The rhetoric of everyday language is filled with emergencies and disaster incidents, catastrophizing the common. What marks a disaster often lies in the eye of the beholder and can expand in impact and volume, crossing over into terrains of other concepts. Even within the field of disaster research, the terms disaster and catastrophe are sometimes being used interchangeably.

Across the board, disasters are seen as events that overwhelm the local community.

According to the International Red Cross And Crescent Federation a disaster is “...a sudden, calamitous event that seriously disrupts the functioning of a community or society and causes human, material, and economic or environmental losses that exceed the community’s or society's ability to cope using its own resources.”

While there is no such thing as a natural disaster, disasters often are the result of natural hazards - phenomena that originate in natural processes.

Processes are termed hazards when they bear the potential to threaten items deemed of value to humans. Such interest of value can include life and livelihoods of human and animal populations, damages to infrastructure and natural habitats, social disruption or environmental degradation.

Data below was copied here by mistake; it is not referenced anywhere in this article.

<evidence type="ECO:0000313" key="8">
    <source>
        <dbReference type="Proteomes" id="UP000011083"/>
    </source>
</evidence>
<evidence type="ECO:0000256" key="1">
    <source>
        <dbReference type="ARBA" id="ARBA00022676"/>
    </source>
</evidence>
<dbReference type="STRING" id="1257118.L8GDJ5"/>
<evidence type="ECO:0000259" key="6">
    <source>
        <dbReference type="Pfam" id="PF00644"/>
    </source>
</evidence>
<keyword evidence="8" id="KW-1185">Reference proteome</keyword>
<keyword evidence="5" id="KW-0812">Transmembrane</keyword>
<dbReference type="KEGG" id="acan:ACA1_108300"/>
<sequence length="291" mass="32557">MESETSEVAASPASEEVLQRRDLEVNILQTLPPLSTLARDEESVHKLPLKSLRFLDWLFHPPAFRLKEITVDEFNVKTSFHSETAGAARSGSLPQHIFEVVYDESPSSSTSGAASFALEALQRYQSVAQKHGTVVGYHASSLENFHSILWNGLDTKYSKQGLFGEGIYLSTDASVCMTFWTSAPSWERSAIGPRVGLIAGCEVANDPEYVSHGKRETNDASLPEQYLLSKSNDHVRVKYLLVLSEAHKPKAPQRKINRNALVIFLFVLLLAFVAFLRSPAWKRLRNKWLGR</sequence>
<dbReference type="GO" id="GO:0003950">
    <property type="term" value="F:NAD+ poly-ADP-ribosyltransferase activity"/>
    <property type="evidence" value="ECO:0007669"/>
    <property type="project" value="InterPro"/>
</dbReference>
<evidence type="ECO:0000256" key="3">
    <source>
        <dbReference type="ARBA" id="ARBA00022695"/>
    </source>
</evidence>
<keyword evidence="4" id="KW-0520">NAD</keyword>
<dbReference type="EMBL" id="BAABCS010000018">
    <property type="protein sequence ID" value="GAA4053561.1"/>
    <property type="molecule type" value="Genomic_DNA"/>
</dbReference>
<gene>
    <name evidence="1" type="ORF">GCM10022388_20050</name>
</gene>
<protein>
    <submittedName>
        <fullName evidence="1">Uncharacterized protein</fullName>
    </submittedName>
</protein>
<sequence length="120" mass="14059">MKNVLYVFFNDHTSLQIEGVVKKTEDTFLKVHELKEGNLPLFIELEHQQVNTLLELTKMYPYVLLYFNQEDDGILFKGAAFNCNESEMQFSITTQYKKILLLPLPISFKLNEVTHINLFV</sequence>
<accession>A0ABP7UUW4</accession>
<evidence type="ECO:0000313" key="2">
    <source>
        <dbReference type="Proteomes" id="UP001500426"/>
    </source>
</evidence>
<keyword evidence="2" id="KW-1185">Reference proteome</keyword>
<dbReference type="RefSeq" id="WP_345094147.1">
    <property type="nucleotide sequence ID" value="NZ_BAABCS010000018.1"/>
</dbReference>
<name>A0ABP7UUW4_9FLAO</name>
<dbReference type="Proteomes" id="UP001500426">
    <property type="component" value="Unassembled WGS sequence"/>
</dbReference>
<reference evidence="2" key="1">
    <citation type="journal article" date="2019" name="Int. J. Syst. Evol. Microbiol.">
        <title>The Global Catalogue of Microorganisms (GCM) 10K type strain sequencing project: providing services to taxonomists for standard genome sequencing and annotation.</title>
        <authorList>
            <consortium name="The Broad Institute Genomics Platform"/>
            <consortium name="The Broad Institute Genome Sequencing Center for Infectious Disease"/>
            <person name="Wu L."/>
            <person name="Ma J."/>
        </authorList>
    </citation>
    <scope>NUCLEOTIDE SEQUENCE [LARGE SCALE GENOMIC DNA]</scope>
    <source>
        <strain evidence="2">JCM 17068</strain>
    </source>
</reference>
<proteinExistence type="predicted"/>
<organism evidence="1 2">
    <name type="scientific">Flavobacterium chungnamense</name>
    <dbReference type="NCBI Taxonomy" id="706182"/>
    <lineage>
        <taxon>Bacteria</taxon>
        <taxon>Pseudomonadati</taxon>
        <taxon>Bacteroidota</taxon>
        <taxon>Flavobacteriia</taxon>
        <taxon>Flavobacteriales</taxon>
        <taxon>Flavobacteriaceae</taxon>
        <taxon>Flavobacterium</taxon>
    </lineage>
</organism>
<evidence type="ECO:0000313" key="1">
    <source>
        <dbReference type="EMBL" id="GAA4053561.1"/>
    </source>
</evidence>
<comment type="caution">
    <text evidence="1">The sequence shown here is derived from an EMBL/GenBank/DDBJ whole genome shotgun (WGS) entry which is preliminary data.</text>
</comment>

If the origin of a disaster is related to human activity, it is referred to as man-made, joint events in which a natural hazard clashes with a technological one are referred to as natech disasters.

Disaster Studios follows the Sendai Framework for Disaster Risk Reduction and classifies the origin of hazardous events as follows:

Geological or geophysical hazards originate from internal earth processes. Examples: Earthquakes, dry mass movements, volcanic activities.

Hydrological hazards are caused by the occurrence, movement, and distribution of freshwater and saltwater. Examples: Floods, landslides, wave actions.

Climatological hazards are caused by climate variabilities through long-lived atmospheric processes, ranging from intra-seasonal to multiple decades. Examples: Extreme temperatures, droughts, wildfires.

Meteorological hazards are short-lived, small- to meso-scale extreme weather and atmospheric conditions that last from minutes to days. Examples: Storms, extreme temperatures, fog.

Biological hazards are of organic origin and caused by the exposure to living organisms and the diseases that they may carry or their toxic substances such as venom or mold. Examples: Disease epidemics, animal incidents, insect infestations.

Anthropogenic hazards are caused by deliberate or unwary human behaviour and activity and can be further divided into technological, sociological, environmental hazards. Examples: Infrastructure failure, terrorism, chemical spills.

Extraterrestrial hazards are asteroids, meteoroids, or comets as they pass near-earth, entering the Earth’s atmosphere, and/or strike the Earth, or by changes in interplanetary conditions that affect the Earth’s magnetosphere, ionosphere, and thermosphere. Examples: Near-Earth objects, space weather.